Home > Insight & Ideas > Expert Knowledge >  Consumers Use Social Media For Health Information 

Consumers Use Social Media For Health Information

Holmes Report  23 Sep 2012

 

US consumers seeking health information online are more likely to visit Wikipedia than health magazine websites or Facebook, connect through a PC rather than a mobile device, and be swayed by word of mouth over direct-to-consumer advertising, according to results from a new national consumer survey conducted by Makovsky Health and Kelton.

The research investigates consumers’ overall engagement with online healthcare information, and reveals specific consumer preferences for online publishing sources, channels and even devices, and finds that consumers rate government agencies such as the Centers for Disease Control and Prevention or the Food and Drug Administration and advocacy organizations among the most credible.

“Whether they want guidance for an informed conversation with their doctor, or the support of a larger community coping with the same illness, consumers seek trusted sources for health information,” says Gil Bashe, executive vice president and Practice director, Makovsky Health. “These new survey results enhance our understanding of how and with whom consumers connect online, and help ensure that credible, useful information is readily accessible to the patients who need it.”

Adds Tom Bernthal, CEO of research consultancy Kelton: “The macro-trend—globally and in the US—is moving from web to mobile. Yet, when it comes to healthcare, data show the desktop search is vastly preferred, meaning the newest channels might not be best for healthcare marketers.”

People are still most likely to use a personal computer (90 percent)—and not a smartphone (7 percent) or tablet (4 percent)—to search for health information online. And PC-reliant consumers are more likely than smartphone/tablet-reliant consumers to visit a pharma website after receiving a diagnosis from their doctor (52 percent vs. 31 percent), although smartphone/tablet users are far more likely than PC users (43 percent vs. 24 percent) to visit a pharma website after they experience a few symptoms.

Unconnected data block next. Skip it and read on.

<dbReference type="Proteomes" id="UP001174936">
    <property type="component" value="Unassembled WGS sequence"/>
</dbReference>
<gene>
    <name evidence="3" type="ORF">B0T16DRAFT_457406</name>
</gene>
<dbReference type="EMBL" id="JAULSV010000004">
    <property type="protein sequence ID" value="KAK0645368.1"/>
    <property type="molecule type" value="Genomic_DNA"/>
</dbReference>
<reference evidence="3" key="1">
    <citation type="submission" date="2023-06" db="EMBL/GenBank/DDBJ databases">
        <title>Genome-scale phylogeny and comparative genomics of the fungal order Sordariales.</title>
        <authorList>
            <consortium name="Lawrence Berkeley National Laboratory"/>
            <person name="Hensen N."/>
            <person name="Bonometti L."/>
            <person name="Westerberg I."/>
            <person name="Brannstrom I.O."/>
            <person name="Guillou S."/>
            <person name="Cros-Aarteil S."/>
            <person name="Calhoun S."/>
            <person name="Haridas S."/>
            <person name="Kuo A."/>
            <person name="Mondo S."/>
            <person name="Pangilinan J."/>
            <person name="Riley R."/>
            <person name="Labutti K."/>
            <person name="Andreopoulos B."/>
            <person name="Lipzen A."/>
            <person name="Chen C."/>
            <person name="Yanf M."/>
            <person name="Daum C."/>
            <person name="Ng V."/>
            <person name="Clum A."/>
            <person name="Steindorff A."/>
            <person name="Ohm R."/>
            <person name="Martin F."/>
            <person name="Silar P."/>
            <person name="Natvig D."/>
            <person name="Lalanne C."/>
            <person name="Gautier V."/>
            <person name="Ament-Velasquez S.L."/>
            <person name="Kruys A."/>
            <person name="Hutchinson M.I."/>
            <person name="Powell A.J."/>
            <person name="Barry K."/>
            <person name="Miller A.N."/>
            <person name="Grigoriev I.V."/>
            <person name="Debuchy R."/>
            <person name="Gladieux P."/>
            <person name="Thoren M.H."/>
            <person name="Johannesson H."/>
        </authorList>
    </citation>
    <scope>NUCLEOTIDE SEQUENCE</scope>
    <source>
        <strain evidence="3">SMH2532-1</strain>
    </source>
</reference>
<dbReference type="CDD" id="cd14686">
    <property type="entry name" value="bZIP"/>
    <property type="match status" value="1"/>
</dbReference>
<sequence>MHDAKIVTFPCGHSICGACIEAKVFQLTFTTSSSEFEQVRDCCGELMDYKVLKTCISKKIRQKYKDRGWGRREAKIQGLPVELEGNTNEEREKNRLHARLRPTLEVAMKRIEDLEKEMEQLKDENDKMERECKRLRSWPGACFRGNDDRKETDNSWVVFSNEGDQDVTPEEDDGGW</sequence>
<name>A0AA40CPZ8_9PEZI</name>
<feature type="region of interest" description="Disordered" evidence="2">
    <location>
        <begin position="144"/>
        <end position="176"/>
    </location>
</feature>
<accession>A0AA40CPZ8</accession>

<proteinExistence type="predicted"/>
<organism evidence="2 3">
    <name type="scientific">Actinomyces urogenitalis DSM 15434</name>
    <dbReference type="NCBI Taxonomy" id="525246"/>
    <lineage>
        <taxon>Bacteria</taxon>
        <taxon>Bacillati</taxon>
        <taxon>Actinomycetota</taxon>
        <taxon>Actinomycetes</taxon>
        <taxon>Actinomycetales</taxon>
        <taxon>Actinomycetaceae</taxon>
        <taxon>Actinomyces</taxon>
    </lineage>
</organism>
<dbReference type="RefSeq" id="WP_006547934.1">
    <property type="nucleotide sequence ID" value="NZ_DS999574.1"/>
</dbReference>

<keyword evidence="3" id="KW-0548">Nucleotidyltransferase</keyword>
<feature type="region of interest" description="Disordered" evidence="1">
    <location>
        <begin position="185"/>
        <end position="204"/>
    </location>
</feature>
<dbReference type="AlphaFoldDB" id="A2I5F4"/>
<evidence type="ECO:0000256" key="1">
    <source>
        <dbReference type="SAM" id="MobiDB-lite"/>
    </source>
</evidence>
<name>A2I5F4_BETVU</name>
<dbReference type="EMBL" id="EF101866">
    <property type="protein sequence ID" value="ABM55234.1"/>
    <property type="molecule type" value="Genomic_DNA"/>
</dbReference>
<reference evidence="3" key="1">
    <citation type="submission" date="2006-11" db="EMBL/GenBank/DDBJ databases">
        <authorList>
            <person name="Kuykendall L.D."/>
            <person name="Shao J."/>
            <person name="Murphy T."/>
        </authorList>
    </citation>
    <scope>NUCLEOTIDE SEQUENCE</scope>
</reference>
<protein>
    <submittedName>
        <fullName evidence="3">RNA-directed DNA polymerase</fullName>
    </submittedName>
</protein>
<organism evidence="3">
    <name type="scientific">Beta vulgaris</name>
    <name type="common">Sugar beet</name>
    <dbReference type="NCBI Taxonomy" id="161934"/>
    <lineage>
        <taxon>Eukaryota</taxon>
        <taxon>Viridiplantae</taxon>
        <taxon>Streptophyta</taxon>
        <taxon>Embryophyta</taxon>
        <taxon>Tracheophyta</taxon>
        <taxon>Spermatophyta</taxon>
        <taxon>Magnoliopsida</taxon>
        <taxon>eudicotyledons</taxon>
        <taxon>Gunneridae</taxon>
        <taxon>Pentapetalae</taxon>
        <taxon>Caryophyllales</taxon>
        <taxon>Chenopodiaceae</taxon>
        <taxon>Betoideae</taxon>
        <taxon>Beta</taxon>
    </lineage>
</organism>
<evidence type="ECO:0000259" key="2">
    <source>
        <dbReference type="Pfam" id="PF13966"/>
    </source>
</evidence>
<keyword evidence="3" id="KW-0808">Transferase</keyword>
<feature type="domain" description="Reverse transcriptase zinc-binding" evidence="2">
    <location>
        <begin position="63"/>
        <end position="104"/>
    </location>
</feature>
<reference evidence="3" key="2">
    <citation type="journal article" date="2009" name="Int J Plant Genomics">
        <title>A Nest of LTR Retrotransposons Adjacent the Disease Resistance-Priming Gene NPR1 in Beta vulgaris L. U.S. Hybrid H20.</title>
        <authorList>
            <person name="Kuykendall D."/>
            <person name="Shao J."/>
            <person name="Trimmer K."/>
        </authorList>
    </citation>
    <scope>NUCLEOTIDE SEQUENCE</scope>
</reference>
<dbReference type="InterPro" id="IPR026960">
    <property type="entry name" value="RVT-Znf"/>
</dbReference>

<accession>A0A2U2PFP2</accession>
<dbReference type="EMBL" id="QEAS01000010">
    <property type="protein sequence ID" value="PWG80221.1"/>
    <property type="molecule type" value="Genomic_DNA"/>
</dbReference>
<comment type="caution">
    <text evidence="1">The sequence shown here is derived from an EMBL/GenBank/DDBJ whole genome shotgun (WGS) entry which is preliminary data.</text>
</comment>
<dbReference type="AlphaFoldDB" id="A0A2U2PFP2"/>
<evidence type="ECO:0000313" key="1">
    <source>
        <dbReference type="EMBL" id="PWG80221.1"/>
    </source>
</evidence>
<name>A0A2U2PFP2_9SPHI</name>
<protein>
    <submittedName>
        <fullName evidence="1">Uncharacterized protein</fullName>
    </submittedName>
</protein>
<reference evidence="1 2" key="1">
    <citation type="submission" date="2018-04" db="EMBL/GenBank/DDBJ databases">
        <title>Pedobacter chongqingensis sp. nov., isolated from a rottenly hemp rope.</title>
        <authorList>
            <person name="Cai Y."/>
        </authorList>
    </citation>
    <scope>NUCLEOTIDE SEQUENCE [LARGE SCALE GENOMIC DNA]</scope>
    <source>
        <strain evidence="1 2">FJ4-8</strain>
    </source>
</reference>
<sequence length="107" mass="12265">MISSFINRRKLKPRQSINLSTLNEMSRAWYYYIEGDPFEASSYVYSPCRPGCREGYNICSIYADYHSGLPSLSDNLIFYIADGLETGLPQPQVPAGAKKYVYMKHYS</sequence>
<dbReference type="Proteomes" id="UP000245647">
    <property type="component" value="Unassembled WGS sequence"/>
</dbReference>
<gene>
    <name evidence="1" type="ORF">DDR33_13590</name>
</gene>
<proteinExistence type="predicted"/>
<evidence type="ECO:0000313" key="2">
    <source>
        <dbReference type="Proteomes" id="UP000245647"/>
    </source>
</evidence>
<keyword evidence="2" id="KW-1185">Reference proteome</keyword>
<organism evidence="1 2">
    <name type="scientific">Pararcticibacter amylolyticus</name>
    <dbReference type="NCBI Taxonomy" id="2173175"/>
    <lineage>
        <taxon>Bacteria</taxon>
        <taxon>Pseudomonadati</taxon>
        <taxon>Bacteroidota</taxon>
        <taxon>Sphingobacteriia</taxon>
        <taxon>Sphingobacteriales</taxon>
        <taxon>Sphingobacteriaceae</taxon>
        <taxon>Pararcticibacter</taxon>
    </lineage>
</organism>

If seeking information about their own medical conditions, consumers trust advocacy group and
government agency websites nearly as much (33 percent) as they trust websites with medical information, such as WebMD (35 percent). And a personal recommendation from a friend, family member or colleague (33 percent) is a stronger motivator to visit a pharma website than TV advertisements (27 percent), magazine advertisements (14 percent), digital advertisements (13 percent), or discounts (16 percent).

Consumers also report an overall preference for externally-sourced information, though user-generated content on Wikipedia is gaining high levels of trust:
• 56 percent of Americans use WebMD for healthcare information
• 31 percent visit Wikipedia, which has emerged as a trusted source of credible information, an increase of 13 percent from Makovsky Health’s 2011 survey
• 29 percent visit health magazine websites online (e.g., Prevention, Women’s Health)
• Social networking sites are utilized by far fewer Americans for healthcare information: Facebook (17 percent), YouTube (15 percent), blogs (13 percent), and Twitter feeds with links to other resources (6 percent)

In the context of Facebook, consumers are just as likely to rank a pharma company-generated page about a specific medication (9 percent) as their most trusted Facebook source as they are a pharma company’s disease-state page (6 percent), far lower than Facebook content generated by sources such as government agencies or patient groups. 
But when it comes to news and announcements from a company, consumers are most likely to believe traditional sources:
• 53 percent are most likely to believe company news from a press release
• 29 percent are most apt to believe what is posted on a company website
• Official corporate Facebook pages are a distant third (12 percent), while only 2 percent have the strongest faith in company news posted on Twitter
 

 

comments powered by Disqus

 

Archive

Fawaad Saleem @Fawaad Saleem

@Westofcenter @holmesreport Let's meet up. It ll be great to connect with you. Add me on linkedin http://t.co/vDRMafAAL3 and setup a time

46 minutes ago ReplyRetweetFavorite
PR Institute of Aus @PR Institute of Aus

RT @AdamBensonSyd: @holmesreport Paul - thanks for the great video intro to @PRIANational consulting sector conference in Sydney on Friday

1 hour ago ReplyRetweetFavorite
Adam Benson @Adam Benson

@holmesreport Paul - thanks for the great video intro to @PRIANational consulting sector conference in Sydney on Friday

1 hour ago ReplyRetweetFavorite
Johan Höjvall @Johan Höjvall

RT @jonobean: Unity And Ogilvy PR Retain Top Spots In 2014 Global Creative Ranking http://t.co/Ynv0V9S0ma via @HolmesReport #pr

2 hours ago ReplyRetweetFavorite
Charu Srivastava @Charu Srivastava

Good to see Primark on path to reform | Primark Seeks PR Counsel To Help Improve Reputation http://t.co/qSpMOuvnbP via @HolmesReport

4 hours ago ReplyRetweetFavorite
Charu Srivastava @Charu Srivastava

Primark Seeks PR Counsel To Help Improve Reputation http://t.co/zDOUmAIn9G via @HolmesReport

5 hours ago ReplyRetweetFavorite
RSS | Join Facebook Twitter Linked In

Agency Directory

Search by Clients